Card Fraud: definition & best practices
In a world where cards are and will remain one of the top means of payment during the next years, despite technological innovation and digitization, banks continue to improve more and more their card fraud processes & tools in order to minimize financial & image losses.
In this article, Sia Partners aims at offering an overview of what "card fraud" is and how banks and other actors can manage and integrate fraud management processes in the card processing chain. The main actors and best practices in this field will also be presented.
"Card Fraud", what is it?
Card fraud can be defined in many ways. The definition that applies the best is the following:
"Unlawful action that is taking place during the preparation, the implementation, the use of a payment card or via the data that are associated with it, thereby causing a loss to the bank of the cardholder or the acquirer".
Card fraud can have different origins. The main ones are lost or stolen cards, lost non-received cards, falsified or counterfeited cards (magnetic, embossing or programming, card number theft, the breaking-up of payments ...).
Fraud impacts all type of channels: proximity payments or withdrawals (point of sales, via ATM) but also remote payments (internet, mail, fax/telephone or any other means).
Various techniques are used by criminals to commit card fraud:
- card skimming (copy the magnetic strip info of a payment card via the use of a specific reader)
- identity theft, abusive cancellation (payment contestation by a holder acting in bad faith of a valid payment card transaction which he initiated),
- abusive card number/PAN generation (use of issuing bank rules in order to generate fraudulent PAN).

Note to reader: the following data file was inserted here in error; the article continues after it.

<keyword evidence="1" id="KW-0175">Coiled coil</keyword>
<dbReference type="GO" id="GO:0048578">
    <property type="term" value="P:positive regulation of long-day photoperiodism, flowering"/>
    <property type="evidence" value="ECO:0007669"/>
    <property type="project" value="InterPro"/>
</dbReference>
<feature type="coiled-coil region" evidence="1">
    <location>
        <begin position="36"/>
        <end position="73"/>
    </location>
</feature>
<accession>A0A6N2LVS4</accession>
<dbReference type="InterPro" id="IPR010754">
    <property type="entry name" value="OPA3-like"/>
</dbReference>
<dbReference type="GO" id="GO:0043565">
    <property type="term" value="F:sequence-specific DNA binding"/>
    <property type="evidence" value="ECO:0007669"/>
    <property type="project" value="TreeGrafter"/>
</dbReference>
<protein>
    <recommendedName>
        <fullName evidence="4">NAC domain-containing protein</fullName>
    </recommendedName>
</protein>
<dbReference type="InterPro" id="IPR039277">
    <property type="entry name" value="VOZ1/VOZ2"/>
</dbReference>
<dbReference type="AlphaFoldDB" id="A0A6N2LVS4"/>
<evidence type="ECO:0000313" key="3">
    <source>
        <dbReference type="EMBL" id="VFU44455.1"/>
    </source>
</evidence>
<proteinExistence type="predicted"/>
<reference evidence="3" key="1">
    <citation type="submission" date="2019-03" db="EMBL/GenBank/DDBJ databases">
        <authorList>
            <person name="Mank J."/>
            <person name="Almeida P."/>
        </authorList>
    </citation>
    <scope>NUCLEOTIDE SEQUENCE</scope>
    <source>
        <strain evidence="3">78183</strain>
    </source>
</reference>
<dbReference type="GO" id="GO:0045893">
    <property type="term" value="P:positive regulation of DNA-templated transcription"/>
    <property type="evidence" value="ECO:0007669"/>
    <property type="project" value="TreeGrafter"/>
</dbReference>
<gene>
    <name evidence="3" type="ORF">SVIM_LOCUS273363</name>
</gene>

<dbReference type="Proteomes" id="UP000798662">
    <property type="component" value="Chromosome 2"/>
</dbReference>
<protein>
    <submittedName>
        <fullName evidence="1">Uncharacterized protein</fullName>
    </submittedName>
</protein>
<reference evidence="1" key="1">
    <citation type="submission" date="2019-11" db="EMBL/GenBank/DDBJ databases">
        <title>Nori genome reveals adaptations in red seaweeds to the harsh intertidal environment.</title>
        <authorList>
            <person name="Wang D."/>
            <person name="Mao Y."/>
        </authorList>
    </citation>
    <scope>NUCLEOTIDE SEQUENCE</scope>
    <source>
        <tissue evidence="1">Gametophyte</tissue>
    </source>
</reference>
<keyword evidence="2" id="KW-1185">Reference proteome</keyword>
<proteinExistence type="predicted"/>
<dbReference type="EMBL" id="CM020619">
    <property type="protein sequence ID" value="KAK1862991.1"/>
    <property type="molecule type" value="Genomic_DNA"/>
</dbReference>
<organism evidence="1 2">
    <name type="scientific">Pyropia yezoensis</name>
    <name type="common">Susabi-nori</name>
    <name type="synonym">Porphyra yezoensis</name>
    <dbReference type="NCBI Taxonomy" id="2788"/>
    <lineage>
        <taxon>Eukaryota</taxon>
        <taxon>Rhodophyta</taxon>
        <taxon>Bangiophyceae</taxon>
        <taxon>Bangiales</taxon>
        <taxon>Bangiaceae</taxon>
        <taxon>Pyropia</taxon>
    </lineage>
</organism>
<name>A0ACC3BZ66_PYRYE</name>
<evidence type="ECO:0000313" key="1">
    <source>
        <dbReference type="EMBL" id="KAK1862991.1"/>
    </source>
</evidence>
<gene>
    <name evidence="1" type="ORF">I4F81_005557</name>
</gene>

In general, large banks adopt different measures to minimize fraud risks. The main ones are:
- Systematic compliance with binding rules and standards (EMV, PCI...)
- Strict monitoring of transactions (analytical and predictive fraud tool)
- Temporary closure of ATMs that recorded many fraudulent transactions
- Block or limit certain type of transactions (limitation of offline transactions; adaptation of commercial offer to different customer segments; block BIN numbers and/or the Â« country code Â» suspects...)
- Block suspicious cards
- Implementation of a preventive alert system on client level (transactions executed abroad, certain amount, etc.)
- Vigilance on ATM skimming and on exchange of BIN numbers within the bank's network
"Card Fraud" in SEPA zone, some figures
In 2012 fraud volume represented approximately 0.038% of total transactions (1.33 B€ in total). An important growth of "card-non-present" fraud- fraud practices where the genuine card is not presented (typically internet fraud) - must be stressed.
Transactions acquired from outside the SEPA zone continue to represent a higher risk for SEPA banks: in the context of SEPA issued cards, only 2% of all transactions are acquired outside the SEPA zone, however they account for 25% of all fraud, mainly because of the use of low security technologies such as magnetic stripes.